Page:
The laity’s business is the Church’s business, the Church’s business is Christ’s business … and that’s to save us from our sins. He’s no absentee landlord.

Part of saving us from our sins is he motivates us to do good works, the other part of salvation. Salvations, starts of course, with faith.

Faith, hope, and charity are like multiple roots of the same plant … they all support the same thing, our salvation.

The fundamental choice we make as Catholics … I give the whole of myself to the whole of yourself, Jesus. If you haven’t done this get out … you’re not doing your business.

Sometimes our Protestant brothers and sisters understand that better than Catholics … our whole faith is begins and ends with Christo-centricism.

Many of his students are Catholic, or they think they’re Catholic … although they’re probably Hindu-pantheists (I think he’s only sort of kidding).

Kreeft thinks that God is probably not going to restore our unity with our brothers and sisters until Catholics know Christ better than they do.

The old battle lines are not there anymore … large numbers of people are moving in and out of the Church.

Mark Noll … “The Reformation is over”. A bit of an exaggeration, but a minor miracle has occurred … we now agree, in essence, on justification.  That is “The Decree on Justification” has been agreed to by many Lutherans, Anglicans, and more … this was the central tenet of much of the Reformation (theologically speaking). Wow. The lay version is ECT (Evangelicals and Catholics Together).

This is based on breadth in both the meaning of salvation and faith.

Luther used faith in the deep sense of the word, and salvation in the small sense of the word. The Catholic Church was using faith in a narrower sense, and salvation in a larger sense.

Both sides suddenly realized this in the past 50 years and did the modern short act of contrition … “oops”.

Hmmm … so both sides were right, in a sense.

An aside: he thinks he’s a better philosopher because he’s not smart enough to do complexity, so he does simplicities.

On his journey into the Catholic Church Kreeft was astonished by the Eucharistic … not a single, non-heretical Christian denied the Real Presence, in the whole history of the Church. Nobody.

This is the central issue, period. How is God going to solve this one?

The Role of the Laity in the World.

The main role of the laity in the world is to be in the world but not of the world. Do good work … not just good works, but good work. Doubts if badly made tables ever came out of Jesus’ carpenter shop.

This is the first responsibility of each of us … we must start by being good at our role in the world.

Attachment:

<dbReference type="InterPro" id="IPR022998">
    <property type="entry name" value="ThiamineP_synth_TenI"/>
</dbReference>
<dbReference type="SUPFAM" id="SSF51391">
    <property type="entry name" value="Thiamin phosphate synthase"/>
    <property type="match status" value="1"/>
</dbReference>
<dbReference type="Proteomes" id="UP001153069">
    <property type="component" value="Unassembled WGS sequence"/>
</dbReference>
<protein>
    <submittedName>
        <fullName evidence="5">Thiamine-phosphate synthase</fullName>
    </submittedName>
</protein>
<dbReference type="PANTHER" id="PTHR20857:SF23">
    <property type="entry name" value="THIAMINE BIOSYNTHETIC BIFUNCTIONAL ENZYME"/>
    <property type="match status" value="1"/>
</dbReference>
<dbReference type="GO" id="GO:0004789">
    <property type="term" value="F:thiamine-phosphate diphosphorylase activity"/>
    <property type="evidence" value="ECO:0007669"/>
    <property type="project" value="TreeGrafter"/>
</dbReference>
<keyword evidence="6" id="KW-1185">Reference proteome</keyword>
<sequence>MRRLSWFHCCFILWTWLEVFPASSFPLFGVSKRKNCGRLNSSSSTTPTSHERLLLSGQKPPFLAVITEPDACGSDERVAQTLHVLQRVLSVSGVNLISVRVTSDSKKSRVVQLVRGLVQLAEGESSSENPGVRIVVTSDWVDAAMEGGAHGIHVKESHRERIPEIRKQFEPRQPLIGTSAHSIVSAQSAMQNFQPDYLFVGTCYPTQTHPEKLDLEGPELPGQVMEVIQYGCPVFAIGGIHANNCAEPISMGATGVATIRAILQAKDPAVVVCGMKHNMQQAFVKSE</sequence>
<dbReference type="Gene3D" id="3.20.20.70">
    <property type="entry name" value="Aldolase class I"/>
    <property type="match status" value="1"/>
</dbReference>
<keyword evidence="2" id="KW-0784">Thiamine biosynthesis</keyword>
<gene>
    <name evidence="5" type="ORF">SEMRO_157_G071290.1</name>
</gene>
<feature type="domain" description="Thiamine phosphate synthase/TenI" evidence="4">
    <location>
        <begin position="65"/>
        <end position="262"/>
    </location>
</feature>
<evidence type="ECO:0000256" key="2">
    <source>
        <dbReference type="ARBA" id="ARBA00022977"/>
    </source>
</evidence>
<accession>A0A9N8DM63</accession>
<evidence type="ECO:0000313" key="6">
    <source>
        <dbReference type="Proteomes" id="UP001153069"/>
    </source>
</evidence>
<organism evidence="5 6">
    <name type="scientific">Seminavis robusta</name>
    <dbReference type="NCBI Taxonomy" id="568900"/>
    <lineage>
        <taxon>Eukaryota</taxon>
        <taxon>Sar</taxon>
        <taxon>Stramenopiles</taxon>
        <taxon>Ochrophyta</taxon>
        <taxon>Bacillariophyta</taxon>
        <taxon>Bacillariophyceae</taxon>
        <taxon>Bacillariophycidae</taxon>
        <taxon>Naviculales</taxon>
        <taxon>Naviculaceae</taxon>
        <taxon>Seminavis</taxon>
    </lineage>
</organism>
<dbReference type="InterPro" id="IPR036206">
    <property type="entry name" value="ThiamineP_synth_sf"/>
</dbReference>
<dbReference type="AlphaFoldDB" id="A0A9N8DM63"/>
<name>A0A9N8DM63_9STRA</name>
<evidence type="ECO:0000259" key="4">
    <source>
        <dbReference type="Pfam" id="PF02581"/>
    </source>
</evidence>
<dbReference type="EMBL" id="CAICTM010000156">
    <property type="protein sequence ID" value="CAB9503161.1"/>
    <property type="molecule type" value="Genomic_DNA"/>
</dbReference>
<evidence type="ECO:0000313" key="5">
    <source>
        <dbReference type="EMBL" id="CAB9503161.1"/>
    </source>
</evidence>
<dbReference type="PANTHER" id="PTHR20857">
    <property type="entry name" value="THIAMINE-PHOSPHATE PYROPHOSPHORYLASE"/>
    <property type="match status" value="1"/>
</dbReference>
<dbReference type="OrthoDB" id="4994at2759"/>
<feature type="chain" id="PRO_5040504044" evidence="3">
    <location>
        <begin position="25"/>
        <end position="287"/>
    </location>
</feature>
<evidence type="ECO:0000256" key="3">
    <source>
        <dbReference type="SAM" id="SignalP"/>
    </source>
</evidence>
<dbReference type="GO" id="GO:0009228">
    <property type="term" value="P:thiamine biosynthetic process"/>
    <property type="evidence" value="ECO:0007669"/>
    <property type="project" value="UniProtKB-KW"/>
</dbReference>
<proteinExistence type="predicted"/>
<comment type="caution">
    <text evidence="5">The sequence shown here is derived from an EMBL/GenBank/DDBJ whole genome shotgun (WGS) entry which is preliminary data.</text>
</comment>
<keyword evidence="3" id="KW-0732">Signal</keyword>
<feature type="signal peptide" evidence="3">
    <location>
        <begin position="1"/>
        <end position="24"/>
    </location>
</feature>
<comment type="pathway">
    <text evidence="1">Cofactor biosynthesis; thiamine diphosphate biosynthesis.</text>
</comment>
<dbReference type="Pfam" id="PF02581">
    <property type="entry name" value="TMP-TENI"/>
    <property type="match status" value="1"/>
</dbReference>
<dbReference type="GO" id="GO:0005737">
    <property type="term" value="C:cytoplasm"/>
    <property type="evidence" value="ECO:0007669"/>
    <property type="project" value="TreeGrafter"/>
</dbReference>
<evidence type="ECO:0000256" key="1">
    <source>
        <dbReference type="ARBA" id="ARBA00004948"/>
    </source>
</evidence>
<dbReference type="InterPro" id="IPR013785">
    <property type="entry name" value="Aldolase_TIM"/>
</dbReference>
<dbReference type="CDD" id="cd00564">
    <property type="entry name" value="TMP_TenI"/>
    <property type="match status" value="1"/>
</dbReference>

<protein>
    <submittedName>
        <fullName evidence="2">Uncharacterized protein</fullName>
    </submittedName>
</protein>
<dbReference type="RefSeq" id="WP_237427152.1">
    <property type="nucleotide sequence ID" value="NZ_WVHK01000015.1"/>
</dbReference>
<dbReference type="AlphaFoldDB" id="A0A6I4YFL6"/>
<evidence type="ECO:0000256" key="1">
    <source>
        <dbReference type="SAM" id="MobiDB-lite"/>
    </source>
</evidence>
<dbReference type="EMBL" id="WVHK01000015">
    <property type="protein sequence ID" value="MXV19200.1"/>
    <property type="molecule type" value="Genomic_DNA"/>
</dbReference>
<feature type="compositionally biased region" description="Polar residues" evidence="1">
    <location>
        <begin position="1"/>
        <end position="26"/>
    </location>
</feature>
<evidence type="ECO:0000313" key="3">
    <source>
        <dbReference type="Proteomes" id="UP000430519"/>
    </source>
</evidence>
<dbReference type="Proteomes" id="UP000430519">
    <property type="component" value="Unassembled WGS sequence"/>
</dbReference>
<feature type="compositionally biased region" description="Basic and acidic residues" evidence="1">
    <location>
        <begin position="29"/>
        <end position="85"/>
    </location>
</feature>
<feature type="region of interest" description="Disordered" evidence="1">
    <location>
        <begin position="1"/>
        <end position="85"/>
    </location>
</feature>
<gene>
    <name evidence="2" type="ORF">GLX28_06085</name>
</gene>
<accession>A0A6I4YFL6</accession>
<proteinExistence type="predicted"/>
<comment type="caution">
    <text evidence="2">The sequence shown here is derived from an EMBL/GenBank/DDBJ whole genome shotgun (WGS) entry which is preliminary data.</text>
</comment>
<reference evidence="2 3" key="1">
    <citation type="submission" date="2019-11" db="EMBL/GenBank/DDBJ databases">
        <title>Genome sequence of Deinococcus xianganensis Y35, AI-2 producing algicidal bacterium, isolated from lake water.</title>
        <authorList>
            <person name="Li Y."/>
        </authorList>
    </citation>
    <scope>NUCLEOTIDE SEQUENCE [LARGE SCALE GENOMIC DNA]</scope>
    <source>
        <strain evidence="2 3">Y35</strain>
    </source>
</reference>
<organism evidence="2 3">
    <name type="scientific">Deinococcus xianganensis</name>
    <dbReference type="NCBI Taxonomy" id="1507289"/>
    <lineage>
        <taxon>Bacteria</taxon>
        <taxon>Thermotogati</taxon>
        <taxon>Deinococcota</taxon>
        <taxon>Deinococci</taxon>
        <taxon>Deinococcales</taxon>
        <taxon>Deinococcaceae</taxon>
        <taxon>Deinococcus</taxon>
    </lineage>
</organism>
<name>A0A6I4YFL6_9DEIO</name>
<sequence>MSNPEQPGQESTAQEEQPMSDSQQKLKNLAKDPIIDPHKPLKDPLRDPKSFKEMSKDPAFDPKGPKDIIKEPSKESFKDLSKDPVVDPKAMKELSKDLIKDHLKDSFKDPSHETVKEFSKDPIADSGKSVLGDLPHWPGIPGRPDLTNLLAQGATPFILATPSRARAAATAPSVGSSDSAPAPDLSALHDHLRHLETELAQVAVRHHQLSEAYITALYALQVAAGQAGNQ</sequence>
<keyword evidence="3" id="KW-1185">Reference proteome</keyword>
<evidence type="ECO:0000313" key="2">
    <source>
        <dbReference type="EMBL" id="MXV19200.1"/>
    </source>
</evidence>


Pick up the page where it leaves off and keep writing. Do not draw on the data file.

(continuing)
Maximum truth, goodness, and happiness is the best selling tool to the world … the essence of evangelization.

What was it that converted the world? Was it the logical aspects of the faith? NO. Was it art etc? NO, those came later. Well, what was it? Saints, plain and simple. Martyrs. Actual blood and flesh Christians, living lives of grace, truth, and beauty. The different way they lived their lives, the radical, different, crazy kind of love that can only come from Jesus Christ … that’s what converted the world.

Think of Christ as he carried the Cross … “see Mother, I make all things new”.

When we are truly converted, and this meets the truly decadent culture in which we now live, the same thing will inevitability follow … the world will be converted.

At the heart of the culture war is sex … the sexual revolution. That’s the elephant in the living room.

Two proofs:

The Catholic Church is the only institution in the world that prohibits divorce.

We don’t lynch blacks anymore, we don’t kill Jews … but we are more cruel to one class of humans – our own unborn – than any other society in the history of the world.

How did Fr. Scanlan single-handedly turn around Franciscan University. First step, you’re going to live differently … daily Mass, adoration, etc etc. Half the students said they would leave and he said “fine”. Then good things followed. Amen.

The Theology of the Body explains Humanae Vitae, and gives a whole explanation of human life and applies it to the second most holy thing in the world … a woman’s body. The holiest thing in the world is the Eucharist.

In the Eucharist God re-enters a world, in a woman’s body God re-enters the world as Creator.

The tide is turning … this really is the new springtime of the Church!

This is not wholly, but largely a development of the laity. We are becoming adults in Christ.

It used to be said that all the laity had to do was “pray, pay, and obey”. Actually that’s pretty accurate, not bad at all. Ie “pray, sacrifice, and obey”.

What is a saint? Somebody who says with his whole mind, body, and soul … “thy will be done”. That’s obedience.

The Church has died many times in its history and been buried, but she’s not dead yet … and won’t be!